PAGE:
Fairness at the top

EOWA recently released a study of remuneration of the very top of the Australian corporate tree. They took the public information about the top 200 listed companies, their five highest paid executives, their top management team – described as executive managers (CEO and director reports) and analysed the gender splits by role and salary.

They point out in the study that there is no “statistical significance” problem with this – it is the entire universe of listed companies. High level numbers of interest:

  • 12% of all the “executive managers” are women, with the highest proportion (39%) in the HR role, smallest (3%) in the CEO role.
  • in 10 of 13 positions, the median female remuneartion is less than the median male salary – by up to 50% for CEO and CFO
  • the three positions where the median female remuneration is higher are strategy, communications and support
  • in all line positions, female median remuneration is 28% lower than male median remuneration
  • in all support positions, female median remuneration is 38% lower than the male equivalent

The big question in all of this, for me is understanding the main reasons. There are two likely reasons, which interact. First, is that women are much more likely to be in the lower status jobs. Women in the study are clustered in HR, Communications and Legal roles. They are also much more likely to be in the second tier of the ASX 200 – the second 100 rather than the first. The second possibility, which is impossible to prove or disprove with this data, is that women are likely to be seriously underpaid compared with men for the same role.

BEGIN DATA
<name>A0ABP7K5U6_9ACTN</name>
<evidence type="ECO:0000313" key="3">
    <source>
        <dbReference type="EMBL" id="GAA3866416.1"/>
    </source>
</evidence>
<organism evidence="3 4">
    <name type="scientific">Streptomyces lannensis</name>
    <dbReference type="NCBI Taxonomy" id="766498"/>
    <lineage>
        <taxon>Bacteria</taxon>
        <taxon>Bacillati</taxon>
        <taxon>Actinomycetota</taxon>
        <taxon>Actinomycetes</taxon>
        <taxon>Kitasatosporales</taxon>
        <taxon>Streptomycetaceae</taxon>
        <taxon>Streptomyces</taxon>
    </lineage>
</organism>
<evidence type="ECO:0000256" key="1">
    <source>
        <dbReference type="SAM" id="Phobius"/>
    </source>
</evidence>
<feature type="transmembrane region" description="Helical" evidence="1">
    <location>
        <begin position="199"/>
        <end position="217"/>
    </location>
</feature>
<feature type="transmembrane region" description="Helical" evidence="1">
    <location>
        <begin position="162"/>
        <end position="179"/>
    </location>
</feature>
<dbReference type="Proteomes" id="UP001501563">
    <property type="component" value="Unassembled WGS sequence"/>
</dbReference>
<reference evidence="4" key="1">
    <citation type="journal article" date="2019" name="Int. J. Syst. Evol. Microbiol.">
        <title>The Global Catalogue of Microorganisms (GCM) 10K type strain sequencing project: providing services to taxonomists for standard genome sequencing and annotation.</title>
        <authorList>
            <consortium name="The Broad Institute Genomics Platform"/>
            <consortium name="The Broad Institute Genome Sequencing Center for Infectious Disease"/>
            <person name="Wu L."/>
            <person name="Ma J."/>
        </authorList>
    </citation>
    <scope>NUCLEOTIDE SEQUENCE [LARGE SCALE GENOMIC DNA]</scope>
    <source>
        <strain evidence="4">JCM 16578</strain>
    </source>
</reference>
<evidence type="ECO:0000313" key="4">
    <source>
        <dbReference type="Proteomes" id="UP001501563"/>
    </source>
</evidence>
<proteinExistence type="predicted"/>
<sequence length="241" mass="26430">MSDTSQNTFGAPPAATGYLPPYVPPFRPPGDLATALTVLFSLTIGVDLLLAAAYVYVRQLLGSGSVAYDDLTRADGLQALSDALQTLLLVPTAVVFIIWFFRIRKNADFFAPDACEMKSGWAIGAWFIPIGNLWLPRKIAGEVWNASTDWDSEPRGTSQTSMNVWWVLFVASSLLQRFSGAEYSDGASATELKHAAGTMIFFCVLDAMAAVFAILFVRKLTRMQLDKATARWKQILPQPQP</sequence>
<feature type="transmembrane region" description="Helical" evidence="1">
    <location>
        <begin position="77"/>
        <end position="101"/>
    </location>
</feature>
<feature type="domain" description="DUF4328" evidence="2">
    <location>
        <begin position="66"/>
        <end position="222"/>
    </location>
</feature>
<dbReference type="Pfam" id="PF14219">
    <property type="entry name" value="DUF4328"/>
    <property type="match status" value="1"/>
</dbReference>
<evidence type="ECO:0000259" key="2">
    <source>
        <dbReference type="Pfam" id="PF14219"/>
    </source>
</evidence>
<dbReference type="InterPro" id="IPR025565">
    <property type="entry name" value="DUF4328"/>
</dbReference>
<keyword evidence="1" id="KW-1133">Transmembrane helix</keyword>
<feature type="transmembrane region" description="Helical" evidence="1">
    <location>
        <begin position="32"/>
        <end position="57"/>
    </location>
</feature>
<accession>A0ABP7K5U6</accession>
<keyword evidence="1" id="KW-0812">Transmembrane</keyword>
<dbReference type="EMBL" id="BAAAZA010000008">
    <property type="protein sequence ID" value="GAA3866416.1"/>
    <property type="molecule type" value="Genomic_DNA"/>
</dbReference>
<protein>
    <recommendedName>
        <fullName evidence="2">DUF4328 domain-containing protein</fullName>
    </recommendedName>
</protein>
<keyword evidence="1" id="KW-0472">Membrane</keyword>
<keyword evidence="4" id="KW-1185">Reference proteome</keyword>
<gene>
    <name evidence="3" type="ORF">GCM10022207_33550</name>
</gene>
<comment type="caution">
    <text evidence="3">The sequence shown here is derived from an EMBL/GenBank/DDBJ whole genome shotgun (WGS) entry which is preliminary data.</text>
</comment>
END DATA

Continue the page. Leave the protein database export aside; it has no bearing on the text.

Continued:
The study tries to tease out some guidance as to whether the second issue is a major contributor – looking at different roles and how likely they are to be one of the top five paid executives at a company, depending on whether they are male or female. For example, in HR, one of the roles which has a significant number of women in it, half the 55 men in that role are in the top five earners at their company. But only 20% of the 38 women are in that top 5. In IT, 55% of the men make the top five earnings, but only 25% of the women.